Smartphone Now Dominant Screen in Australia, but Consumers Remain More Favourable Toward TV Advertising

New 30 Country Study from Millward Brown Identifies Multiscreening Opportunity for Marketers

Research released globally today has found that Australian’s spend more time using their smartphone than watching TV and that only 11 percent of multi-screen use is actually “meshed” (the use of a TV and a second screen for related content).  The findings, which come from Millward Brown’s 2014 AdReaction Report examined multiscreen use and behavior across 30 countries and explored consumer receptivity to advertising on TV, smartphones, laptops and tablets.  The findings of the extensive study provide detailed insights to local, pan-regional and global marketing professionals to help them better connect with their audience and brand growth.

The report also noted that the average multiscreen user in Australia consumes six and a half hours of screen media each day, of which 113 minutes is simultaneous consumption of another screen, resulting in a typical daily screen time of just under five hours (or 285 minutes).  

Smartphones account for 33 percent or 132 minutes of the daily screen time, which is less than the global average of 147 minutes.  By comparison TV accounts for 32 percent or 125 minutes which is more than global average of 113 minutes.  Laptops account for 26 percent or 102 minutes, less than global average of 108 minutes; and Tablets for 9 percent of daily screen time or 37 minutes, which is less than the global average of 50 minutes.

Significantly for Australian marketers, just 11 percent of consumers simultaneous screen time use is “meshed” (the use of a TV and a second screen for related content) which is well below the global average of 14 per cent.  By comparison 28 percent of consumers “stack” their viewing -  the use of a TV and second screen for unrelated content.  This is well above the global average of 22 per cent. At 60 percent of screen time, “shifting” among individual screens throughout the day remains the dominant form of screen use.

“The research provides valuable insights for Australian marketers who are under increasing pressure to account to the C-Suite level for every marketing dollar spent” said Mark Henning, Head of Media and Digital, Africa, Middle East & Asia Pacific (AMAP). “All marketers know their consumers are spending more and more time multiscreening but detailed information as to precisely how they are using these screens is required to successfully plan and execute synergistic multiscreen campaigns. These results show that Australians are comfortable switching between screens but that they require compelling reasons to mesh content.”
The study also found that whilst receptivity to advertising is higher for TV than for ads on digital screens, receptivity across all screens in Australia is markedly lower than the global average. For example, TV receptivity 45% (vs Global 56%), Laptop-PC 27% (vs Global 39%), Smartphone 22% (Global 38%), and Tablet 22% (Global 37%).
In line with the global trend, TV is generally more of a start point for consumption in Australia with digital devices generally used to continue or complete tasks. Multi-screen sequences are more likely to start on TV and continue on a smartphone, and this pairing is above the global average in Australia, with laptop to smartphone shifting also more common than in other markets.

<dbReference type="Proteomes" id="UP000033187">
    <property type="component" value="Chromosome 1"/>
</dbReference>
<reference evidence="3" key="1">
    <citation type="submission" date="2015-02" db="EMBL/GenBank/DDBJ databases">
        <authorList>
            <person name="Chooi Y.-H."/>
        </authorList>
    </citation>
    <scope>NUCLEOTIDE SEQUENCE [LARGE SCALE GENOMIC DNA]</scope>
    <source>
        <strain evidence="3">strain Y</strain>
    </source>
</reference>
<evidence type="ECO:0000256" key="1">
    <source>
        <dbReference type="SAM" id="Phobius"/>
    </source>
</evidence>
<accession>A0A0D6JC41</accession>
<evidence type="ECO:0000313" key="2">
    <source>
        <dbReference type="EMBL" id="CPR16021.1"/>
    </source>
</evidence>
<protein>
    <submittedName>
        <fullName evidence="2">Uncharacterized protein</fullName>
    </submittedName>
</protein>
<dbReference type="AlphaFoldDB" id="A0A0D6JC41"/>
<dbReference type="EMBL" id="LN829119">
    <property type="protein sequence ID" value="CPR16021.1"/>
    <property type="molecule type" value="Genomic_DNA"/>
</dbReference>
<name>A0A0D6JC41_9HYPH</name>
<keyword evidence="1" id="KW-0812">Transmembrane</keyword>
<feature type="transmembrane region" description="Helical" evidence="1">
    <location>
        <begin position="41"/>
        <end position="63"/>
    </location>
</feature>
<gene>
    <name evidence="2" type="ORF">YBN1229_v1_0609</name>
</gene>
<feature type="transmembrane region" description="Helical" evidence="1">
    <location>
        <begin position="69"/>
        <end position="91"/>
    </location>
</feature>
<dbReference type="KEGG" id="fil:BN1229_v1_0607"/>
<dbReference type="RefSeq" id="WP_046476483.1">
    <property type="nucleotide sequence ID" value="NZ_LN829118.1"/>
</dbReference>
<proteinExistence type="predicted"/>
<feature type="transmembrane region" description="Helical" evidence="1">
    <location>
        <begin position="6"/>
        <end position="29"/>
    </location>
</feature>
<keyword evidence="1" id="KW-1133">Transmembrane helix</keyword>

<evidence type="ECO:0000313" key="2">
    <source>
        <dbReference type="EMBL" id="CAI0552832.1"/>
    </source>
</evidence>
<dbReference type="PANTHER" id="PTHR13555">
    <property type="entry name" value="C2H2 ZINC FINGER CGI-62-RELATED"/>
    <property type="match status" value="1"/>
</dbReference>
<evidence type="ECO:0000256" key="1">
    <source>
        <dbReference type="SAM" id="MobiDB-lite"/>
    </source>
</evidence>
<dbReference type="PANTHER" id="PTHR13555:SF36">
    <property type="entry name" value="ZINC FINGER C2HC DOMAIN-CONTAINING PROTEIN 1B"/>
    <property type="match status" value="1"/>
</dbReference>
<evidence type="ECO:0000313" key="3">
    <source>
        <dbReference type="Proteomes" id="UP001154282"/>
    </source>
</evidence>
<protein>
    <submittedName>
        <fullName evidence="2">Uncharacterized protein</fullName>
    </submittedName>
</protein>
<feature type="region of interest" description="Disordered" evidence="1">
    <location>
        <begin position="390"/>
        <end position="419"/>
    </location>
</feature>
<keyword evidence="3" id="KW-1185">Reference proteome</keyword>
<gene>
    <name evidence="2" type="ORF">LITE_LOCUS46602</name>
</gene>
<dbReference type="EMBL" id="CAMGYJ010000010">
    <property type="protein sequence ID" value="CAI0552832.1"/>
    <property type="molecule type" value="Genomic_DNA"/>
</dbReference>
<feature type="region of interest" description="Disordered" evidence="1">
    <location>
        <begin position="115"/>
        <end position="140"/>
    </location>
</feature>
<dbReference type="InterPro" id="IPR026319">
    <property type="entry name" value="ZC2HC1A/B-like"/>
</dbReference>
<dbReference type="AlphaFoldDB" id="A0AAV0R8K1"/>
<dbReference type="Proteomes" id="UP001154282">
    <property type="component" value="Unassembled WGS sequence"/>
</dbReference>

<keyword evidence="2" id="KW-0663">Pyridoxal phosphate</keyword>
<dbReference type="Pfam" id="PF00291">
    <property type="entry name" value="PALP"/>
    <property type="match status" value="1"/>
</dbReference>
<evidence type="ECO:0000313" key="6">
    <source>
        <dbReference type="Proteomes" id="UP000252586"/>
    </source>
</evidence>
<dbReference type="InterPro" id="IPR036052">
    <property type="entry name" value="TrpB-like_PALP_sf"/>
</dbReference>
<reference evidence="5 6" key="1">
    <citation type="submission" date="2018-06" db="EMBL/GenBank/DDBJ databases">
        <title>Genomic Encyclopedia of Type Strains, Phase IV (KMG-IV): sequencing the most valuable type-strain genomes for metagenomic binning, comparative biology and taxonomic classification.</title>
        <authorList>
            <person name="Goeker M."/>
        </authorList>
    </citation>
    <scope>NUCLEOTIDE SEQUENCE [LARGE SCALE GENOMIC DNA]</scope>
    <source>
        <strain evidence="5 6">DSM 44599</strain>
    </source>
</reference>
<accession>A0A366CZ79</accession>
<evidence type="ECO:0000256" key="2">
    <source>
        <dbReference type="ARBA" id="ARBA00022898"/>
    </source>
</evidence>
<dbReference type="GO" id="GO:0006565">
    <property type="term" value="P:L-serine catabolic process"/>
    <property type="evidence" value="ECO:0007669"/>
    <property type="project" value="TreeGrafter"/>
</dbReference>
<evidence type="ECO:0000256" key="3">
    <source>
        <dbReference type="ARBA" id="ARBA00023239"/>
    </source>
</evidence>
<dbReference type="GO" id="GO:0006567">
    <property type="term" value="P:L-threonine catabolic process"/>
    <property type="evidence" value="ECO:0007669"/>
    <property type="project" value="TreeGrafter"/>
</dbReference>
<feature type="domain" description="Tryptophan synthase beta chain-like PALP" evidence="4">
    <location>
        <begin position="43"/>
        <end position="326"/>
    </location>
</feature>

Specific to multiscreen marketing opportunities, AdReaction found that consumers are most receptive to micro-video; TV ads with interactivity; and TV ads promoting mobile apps, Facebook pages and websites. Marketing that delivers more entertainment and rewards are generally preferred over multiscreen campaigns which simply offer more information.

“Understanding the time spent interaction between and receptivity to advertising across different screens in each market is critical for marketers” noted Mark Henning, Head of Media and Digital, Africa, Middle East & Asia Pacific (AMAP). “With consumers less receptive than the global average to advertising on any screen, it is imperative for Australian brands to find entertaining and useful ways to deliver their message across multiple screens.”

The global press release can be found at


About AdReaction 2014
For AdReaction 2014 Millward Brown surveyed, via smartphone or tablet, more than 12,000 16-44 year old multiscreen users across 30 countries. Multiscreen users were defined as people who own, or have access to, a TV and a smartphone and/or a tablet. In Australia, Millward Brown surveyed 269 multiscreen users.

AdReaction studies have been conducted since 2001, delivering insights on consumers’ perceptions of advertising, particularly digital formats.

The study addresses key questions facing marketers, including:

  1. What is the marketing opportunity in the multiscreen world?
  2. What role does each screen play in a media plan and how receptive are consumers to advertising by screen? 
  3. What are the best practices for deploying multiscreen advertising to drive brand growth?

About Millward Brown
Millward Brown is a leading global research agency specializing in advertising effectiveness, strategic communication, media and brand equity research. Millward Brown helps clients grow great brands through comprehensive research-based qualitative and quantitative solutions.
Specialist global practices include Millward Brown Digital (a leader in digital effectiveness and intelligence), Firefly Millward Brown (our global qualitative network), a Neuroscience Practice (using neuroscience to optimize the value of traditional research techniques), and Millward Brown Optimor (a strategy consultancy helping companies maximize financial returns on brand and marketing investments). Millward Brown operates in more than 55 countries and is part of Kantar, WPP’s data investment management division. Learn more at